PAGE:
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Lets try to keep it simple. Can we agree that once the server returns a
layout with return_on_closed == true for a file A (what ever way it is
represented) to client B the serve will be allowed to invalidate the
layouts on the last close of file A by client B. If you disagree please
propose a clear and complete alternative.
> On Wed, 2012-02-29 at 15:30 -0500, david.noveck@... wrote:
> > > Previously what we discussed was the last CLOSE for the
> > > file/client
> > pair.
> > OK, but the proposed text you supplied is not clear on that point.
> > > That said, I'm not sure about multiple filehandles representing
> > > the
> > same file.
> > Another issue that needs to be clarified in the text.
> We should do the same as we do for other state: LAYOUTs for different
> filehandles should be represented by different stateids and should not
> be combined.
> IOW: since you can't choose to CLOSE the file using either filehandle,
> but MUST use the filehandle that you received when you did the OPEN, I
> suggest that we extend that principle to layouts too.
Isn't it also possible to have multiple OPENs for the same FH, but
(Just fyi, this doesn't affect the FreeBSD
client much, since it holds onto all OPENs for a given FH until all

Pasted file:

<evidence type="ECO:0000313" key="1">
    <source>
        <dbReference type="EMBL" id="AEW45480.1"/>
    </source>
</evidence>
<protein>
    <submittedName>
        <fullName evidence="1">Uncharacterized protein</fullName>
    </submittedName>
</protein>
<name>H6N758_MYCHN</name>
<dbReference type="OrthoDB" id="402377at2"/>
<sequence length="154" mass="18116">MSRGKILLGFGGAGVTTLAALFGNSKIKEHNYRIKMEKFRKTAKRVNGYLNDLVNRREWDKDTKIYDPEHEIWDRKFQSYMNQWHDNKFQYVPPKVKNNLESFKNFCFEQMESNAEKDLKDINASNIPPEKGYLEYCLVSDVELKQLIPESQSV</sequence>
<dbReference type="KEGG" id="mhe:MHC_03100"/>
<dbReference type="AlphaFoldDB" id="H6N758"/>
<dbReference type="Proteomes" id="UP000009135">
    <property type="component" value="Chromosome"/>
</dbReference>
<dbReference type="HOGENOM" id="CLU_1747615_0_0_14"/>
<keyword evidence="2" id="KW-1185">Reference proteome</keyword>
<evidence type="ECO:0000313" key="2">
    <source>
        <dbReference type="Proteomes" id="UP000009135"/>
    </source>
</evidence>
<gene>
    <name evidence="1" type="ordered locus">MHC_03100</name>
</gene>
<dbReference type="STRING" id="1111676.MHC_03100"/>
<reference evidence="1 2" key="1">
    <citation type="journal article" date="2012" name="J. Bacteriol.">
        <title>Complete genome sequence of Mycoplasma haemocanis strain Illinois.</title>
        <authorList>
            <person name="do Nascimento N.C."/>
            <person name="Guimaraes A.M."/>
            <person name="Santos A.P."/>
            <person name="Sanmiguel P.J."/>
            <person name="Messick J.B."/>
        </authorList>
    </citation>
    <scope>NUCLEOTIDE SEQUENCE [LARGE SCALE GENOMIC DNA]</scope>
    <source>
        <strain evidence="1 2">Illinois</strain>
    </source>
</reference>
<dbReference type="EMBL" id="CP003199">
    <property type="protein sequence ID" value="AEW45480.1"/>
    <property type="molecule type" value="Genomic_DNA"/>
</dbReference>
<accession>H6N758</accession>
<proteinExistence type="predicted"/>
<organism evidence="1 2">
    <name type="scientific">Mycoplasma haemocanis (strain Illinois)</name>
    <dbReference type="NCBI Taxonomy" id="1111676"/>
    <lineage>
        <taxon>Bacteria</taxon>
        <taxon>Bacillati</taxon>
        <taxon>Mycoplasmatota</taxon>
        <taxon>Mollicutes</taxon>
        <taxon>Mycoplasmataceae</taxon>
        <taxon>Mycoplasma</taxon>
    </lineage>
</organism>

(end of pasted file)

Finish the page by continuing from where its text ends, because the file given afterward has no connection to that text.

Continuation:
of the file descriptors are closed and the CLOSEes them all at the
same time. As such, the layout can be returned at that time, if any
case of return_on_closed == true has been received for the layout.)
> > > This approach seems valid but it complicates the case of layouts
> > > not
> > marked as return_on_close that survived a previous last CLOSE as
> > these
> > will not be affected now.
> > If we are talking about layout not marked return-on-close that were
> > sent before the first return-on-close layout, then I think that the
> > text you proposed is exactly the same in this respect. Or am I
> > missing something here?
> > > Since we are talking about losing the layout on the last CLOSE
> > > from
> > the client of that file a catch all approach would be simpler.
> > I'm not sure that that is so. First of all, it is very
> > natural/required for clients and servers to have data structures
> > representing open files, and linking return-on-close layout to these
> > seems relatively straightforward. on the other hand, I would not
> > expect clients and servers to always have an infrastructure to keep
> > track of client/fh or client/file pairs and thus always be able to
> > see
> > when a last close is being done. To top it all off, you may
> > have racing closes so last-close-at-issue may not be the same as
> > last-close-at-receipt. Also closes and opens can race. Those sorts
> > of considerations led to me thinking associating a layout with a
> > specific open file was simpler or at least it made my head hurt
> > less.
> Trond Myklebust
> Linux NFS client maintainer
> Trond.Myklebust@... > www.netapp.com
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